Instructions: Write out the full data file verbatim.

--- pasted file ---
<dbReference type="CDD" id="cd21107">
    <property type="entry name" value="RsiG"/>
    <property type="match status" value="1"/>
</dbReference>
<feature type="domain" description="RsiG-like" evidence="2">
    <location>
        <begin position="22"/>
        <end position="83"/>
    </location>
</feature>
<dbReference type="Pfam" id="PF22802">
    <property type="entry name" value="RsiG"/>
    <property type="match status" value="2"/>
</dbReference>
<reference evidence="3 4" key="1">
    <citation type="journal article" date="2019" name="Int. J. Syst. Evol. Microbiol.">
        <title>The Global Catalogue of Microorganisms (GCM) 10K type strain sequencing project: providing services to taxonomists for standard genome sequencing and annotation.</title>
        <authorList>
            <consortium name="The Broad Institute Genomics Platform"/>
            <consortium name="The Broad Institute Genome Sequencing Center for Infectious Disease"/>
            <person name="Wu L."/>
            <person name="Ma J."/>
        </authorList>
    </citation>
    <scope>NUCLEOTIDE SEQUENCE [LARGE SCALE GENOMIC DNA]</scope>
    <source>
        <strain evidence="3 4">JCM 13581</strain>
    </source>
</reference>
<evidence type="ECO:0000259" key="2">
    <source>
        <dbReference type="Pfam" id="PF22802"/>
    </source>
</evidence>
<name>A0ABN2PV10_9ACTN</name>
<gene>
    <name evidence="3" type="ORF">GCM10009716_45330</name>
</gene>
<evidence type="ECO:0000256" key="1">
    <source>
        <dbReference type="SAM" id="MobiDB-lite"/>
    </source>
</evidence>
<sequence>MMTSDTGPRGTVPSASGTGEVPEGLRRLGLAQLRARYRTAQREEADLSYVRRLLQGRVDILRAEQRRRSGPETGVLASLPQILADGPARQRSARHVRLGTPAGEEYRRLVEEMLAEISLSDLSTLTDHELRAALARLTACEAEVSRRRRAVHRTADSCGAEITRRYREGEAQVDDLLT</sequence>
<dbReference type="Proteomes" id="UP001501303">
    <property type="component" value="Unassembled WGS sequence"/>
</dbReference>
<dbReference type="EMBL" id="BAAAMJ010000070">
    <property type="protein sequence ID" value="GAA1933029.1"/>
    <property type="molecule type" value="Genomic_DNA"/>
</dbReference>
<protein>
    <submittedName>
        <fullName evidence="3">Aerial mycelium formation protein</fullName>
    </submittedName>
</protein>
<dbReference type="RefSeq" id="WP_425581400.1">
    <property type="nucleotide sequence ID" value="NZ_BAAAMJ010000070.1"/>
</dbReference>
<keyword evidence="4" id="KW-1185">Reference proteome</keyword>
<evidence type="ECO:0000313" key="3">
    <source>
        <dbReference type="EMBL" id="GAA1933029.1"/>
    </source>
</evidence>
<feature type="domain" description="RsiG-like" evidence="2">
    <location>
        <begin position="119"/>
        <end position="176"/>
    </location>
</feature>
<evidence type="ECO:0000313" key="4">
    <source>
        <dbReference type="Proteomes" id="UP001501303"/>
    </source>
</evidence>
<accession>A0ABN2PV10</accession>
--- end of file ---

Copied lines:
<dbReference type="CDD" id="cd21107">
    <property type="entry name" value="RsiG"/>
    <property type="match status" value="1"/>
</dbReference>
<feature type="domain" description="RsiG-like" evidence="2">
    <location>
        <begin position="22"/>
        <end position="83"/>
    </location>
</feature>
<dbReference type="Pfam" id="PF22802">
    <property type="entry name" value="RsiG"/>
    <property type="match status" value="2"/>
</dbReference>
<reference evidence="3 4" key="1">
    <citation type="journal article" date="2019" name="Int. J. Syst. Evol. Microbiol.">
        <title>The Global Catalogue of Microorganisms (GCM) 10K type strain sequencing project: providing services to taxonomists for standard genome sequencing and annotation.</title>
        <authorList>
            <consortium name="The Broad Institute Genomics Platform"/>
            <consortium name="The Broad Institute Genome Sequencing Center for Infectious Disease"/>
            <person name="Wu L."/>
            <person name="Ma J."/>
        </authorList>
    </citation>
    <scope>NUCLEOTIDE SEQUENCE [LARGE SCALE GENOMIC DNA]</scope>
    <source>
        <strain evidence="3 4">JCM 13581</strain>
    </source>
</reference>
<evidence type="ECO:0000259" key="2">
    <source>
        <dbReference type="Pfam" id="PF22802"/>
    </source>
</evidence>
<name>A0ABN2PV10_9ACTN</name>
<gene>
    <name evidence="3" type="ORF">GCM10009716_45330</name>
</gene>
<evidence type="ECO:0000256" key="1">
    <source>
        <dbReference type="SAM" id="MobiDB-lite"/>
    </source>
</evidence>
<sequence>MMTSDTGPRGTVPSASGTGEVPEGLRRLGLAQLRARYRTAQREEADLSYVRRLLQGRVDILRAEQRRRSGPETGVLASLPQILADGPARQRSARHVRLGTPAGEEYRRLVEEMLAEISLSDLSTLTDHELRAALARLTACEAEVSRRRRAVHRTADSCGAEITRRYREGEAQVDDLLT</sequence>
<dbReference type="Proteomes" id="UP001501303">
    <property type="component" value="Unassembled WGS sequence"/>
</dbReference>
<dbReference type="EMBL" id="BAAAMJ010000070">
    <property type="protein sequence ID" value="GAA1933029.1"/>
    <property type="molecule type" value="Genomic_DNA"/>
</dbReference>
<protein>
    <submittedName>
        <fullName evidence="3">Aerial mycelium formation protein</fullName>
    </submittedName>
</protein>
<dbReference type="RefSeq" id="WP_425581400.1">
    <property type="nucleotide sequence ID" value="NZ_BAAAMJ010000070.1"/>
</dbReference>
<keyword evidence="4" id="KW-1185">Reference proteome</keyword>
<evidence type="ECO:0000313" key="3">
    <source>
        <dbReference type="EMBL" id="GAA1933029.1"/>
    </source>
</evidence>
<feature type="domain" description="RsiG-like" evidence="2">
    <location>
        <begin position="119"/>
        <end position="176"/>
    </location>
</feature>
<evidence type="ECO:0000313" key="4">
    <source>
        <dbReference type="Proteomes" id="UP001501303"/>
    </source>
</evidence>
<accession>A0ABN2PV10</accession>